View from the top of 1,2,3 Wall
There’s plenty of information out there on actual routes at Tonsai, so this article is going to focus on the logistics of organising a climbing trip to Southern Thailand.
Travelling from Bangkok
Your choices for getting south are flying, sleeper train or coach - probably in that order for comfort (but train is best value for money!). To book train (£30) or coach tickets (£16), head to any information office in Bangkok, and ask for tickets to get to Krabi, they’ll tell you what’s available, and you can choose the overnight option (the train gives you a bed, and the coach has reclining seats). Go for the overnight option, meaning you won’t waste a proper day travelling. The train will get you to Suttherani, where you will be met in the morning by someone who is taking a bus to Krabi.
When I did this journey, there was a couple of stops on route, changing to a coach before continuing. When you arrive at Krabi, you’ll probably be dropped outside town and will need to get a taxi to Ao Nang.
From Ao Nang, find the pier, and there will be a desk selling tickets for Tonsai and Railay. These will be 100 baht per person.
From there, enjoy the boat ride and the wonderful feeling jumping off the longtail boat into the shallow sea.
It’s hard. Like, really hard. When people say Tonsai is a climber’s paradise, they’re not lying. But perhaps they should be saying Tonsai is a good climber’s paradise. Unless you’re comfortably leading 6a-6b, you (like me) will probably find there’s not exactly an abundance of routes. But don’t despair, there are some easier climbs around. The most fruitful area for lower grades is 1,2,3 Area, at the end of East Railay beach. Here, there are a handful of 5’s, and a 4+. The ridiculous amount of polish makes them feel steep for the grade though.
Check it out on UKC.
There are a few options in Tonsai. By far the nicest is the Tonsai Bay Resort, but this is also expensive and busy. If its not for you, there are more options at the other end of the beach. Take the path up, and there are a few tiers of accommodation. None of these have air-con though, just a fan, and there’s no electricty between 6am - 6pm, so the rooms get pretty stuffy.
There’s loads of options in Railay, all a lot more tourist-y, but with AC, and electricty. One tip we picked up whilst here, is that lots of the rooms have a key that must be placed in a slot inside the room to activate electricty - however if you have a fridge in the room, that will often be on a separate power source, so if you take that out, you can still charge stuff when you’re not around.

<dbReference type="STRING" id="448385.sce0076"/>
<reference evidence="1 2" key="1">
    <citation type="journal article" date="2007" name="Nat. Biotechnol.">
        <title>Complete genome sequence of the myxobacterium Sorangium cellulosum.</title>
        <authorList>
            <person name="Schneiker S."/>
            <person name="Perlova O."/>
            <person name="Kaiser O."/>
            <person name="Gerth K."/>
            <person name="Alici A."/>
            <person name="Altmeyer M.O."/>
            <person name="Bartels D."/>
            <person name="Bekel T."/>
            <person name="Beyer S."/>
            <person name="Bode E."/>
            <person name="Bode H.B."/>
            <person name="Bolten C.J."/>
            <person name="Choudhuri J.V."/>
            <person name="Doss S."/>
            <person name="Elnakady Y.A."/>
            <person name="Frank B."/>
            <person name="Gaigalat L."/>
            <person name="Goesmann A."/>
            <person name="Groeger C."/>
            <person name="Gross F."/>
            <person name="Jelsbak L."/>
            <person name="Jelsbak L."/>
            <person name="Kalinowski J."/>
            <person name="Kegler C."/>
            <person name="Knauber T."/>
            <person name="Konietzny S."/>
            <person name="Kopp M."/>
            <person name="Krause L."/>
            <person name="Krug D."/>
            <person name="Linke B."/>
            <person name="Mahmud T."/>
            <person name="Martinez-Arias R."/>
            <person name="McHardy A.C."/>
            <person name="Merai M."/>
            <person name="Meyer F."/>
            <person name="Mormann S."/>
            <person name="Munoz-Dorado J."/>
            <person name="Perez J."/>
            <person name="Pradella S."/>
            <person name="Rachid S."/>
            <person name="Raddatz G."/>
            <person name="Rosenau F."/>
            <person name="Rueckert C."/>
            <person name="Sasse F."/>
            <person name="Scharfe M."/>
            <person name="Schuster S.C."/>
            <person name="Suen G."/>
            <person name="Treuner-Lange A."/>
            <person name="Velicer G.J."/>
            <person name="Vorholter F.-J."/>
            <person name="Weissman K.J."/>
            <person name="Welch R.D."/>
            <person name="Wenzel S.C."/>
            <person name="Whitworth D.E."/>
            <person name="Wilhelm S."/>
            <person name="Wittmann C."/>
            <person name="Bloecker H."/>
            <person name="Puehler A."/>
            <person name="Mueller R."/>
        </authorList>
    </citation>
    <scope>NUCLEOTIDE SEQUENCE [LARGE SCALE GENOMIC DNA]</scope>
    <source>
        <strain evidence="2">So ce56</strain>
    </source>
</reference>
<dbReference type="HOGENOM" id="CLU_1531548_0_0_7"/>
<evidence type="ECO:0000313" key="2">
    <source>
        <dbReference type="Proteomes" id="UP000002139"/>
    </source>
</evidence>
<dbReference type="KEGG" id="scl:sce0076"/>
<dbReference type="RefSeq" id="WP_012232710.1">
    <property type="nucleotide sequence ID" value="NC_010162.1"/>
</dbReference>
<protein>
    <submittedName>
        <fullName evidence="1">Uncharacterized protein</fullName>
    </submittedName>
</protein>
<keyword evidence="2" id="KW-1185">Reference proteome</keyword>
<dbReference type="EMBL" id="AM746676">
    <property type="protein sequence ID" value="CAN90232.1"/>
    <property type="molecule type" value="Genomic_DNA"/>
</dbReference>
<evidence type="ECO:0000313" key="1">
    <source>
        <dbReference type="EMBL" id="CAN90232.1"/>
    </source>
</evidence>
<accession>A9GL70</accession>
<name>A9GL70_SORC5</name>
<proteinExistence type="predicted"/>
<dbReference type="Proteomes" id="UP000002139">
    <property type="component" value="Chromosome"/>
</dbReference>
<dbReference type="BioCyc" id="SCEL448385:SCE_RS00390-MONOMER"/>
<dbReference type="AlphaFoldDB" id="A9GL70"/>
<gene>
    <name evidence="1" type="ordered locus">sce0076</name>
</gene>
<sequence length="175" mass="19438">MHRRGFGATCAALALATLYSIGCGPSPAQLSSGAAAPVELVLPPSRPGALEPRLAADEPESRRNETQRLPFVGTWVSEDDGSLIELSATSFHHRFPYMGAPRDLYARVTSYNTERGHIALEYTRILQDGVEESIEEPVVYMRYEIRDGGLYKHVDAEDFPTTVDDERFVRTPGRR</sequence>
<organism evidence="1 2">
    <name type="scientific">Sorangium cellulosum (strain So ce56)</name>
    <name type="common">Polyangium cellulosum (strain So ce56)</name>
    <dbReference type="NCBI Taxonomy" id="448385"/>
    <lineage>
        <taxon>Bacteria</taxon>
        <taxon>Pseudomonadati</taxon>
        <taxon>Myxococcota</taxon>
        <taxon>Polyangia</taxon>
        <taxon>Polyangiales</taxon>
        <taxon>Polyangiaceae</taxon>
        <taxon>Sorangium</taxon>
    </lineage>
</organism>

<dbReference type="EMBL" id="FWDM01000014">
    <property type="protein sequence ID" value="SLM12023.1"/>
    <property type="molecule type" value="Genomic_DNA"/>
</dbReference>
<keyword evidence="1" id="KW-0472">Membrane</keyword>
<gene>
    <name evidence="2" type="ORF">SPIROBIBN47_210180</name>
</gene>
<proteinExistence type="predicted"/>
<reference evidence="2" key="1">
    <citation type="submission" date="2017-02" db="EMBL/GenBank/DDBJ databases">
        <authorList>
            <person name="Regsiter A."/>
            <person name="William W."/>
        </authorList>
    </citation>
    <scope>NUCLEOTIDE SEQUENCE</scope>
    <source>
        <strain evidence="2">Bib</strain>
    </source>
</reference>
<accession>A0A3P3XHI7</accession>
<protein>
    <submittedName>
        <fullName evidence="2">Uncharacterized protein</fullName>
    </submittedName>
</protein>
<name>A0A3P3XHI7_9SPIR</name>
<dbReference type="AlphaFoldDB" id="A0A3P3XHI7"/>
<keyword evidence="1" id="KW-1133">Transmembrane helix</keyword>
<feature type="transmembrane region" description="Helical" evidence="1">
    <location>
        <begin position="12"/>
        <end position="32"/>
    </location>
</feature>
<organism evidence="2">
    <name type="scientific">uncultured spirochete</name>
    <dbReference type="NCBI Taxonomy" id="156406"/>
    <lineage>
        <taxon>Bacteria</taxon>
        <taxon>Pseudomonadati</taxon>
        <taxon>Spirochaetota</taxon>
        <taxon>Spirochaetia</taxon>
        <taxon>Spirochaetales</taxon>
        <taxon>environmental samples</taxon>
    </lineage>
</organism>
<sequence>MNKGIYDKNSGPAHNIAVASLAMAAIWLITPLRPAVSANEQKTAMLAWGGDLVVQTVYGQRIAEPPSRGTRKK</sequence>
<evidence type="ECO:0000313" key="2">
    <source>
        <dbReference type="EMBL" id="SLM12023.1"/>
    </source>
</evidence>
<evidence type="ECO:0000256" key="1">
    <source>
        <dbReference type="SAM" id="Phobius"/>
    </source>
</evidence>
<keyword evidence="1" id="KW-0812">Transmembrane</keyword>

Top 5 Tips
Think carefully about what gear you bring
There are loads of gear shops, and the price to hire a rope for a week is probably the cost it would have been to add an extra bag to the flight anyway, and you have the benefit of not lugging it around elsewhere. You can also hire guidebooks at the shops - they can be tricky to find online. I’d definitely bring your own shoes and harness, and draws are up to you, easy to carry, also easy to hire, along with helmets.
Buy a beach mat!
One of the first things you’ll notice is that everybody is using beach mats. This is for a good reason. There is sand everywhere. If you’re careful, you’ll still get sand everywhere. It makes your life so much easier using a massive mat. And they’re super cheap.
Do your research
There are some routes that the guidebooks purposefully say are no longer deemed safe. Make sure you do your research before climbing a route that may potentially have dodgy bolts/loose rock. A good rule of thumb is if your (up to date) guidebook says its okay, and you see other climbers on the routes - then its probably alright.
Bring some seriously sticky chalk…
Unless you’re very acclimatised, you’ll sweat like there’s no tomorrow. And this doesn’t make climbing extremely polished limestone any easier. We used liquid chalk, with a chalk ball to keep topping up on the climb. This was a pretty effective method.
Make sure its the right destination
Tonsai is an amazing place, filled with magnificent climbs, but if you’re set on climbing every day, and aren’t comfortable climbing 6’s, it might be more worthwhile heading somewhere else. That being said, there’s so much else to do in Tonsai if you’re happy to spend some time not climbing!
Whilst in Tonsai, give yourself some breaks, and try some other stuff out. I’d highly recommend hiring paddleboards, kayaks, going swimming, taking the ludicrous path to the Phra Nang Lagoon and going Scuba Diving. Tonsai is a stunning part of the world, and you’ll probably not want to come home once settling into the relaxed lifestyle out there. I hope there are some useful nuggets of information for you in this article, and happy climbing!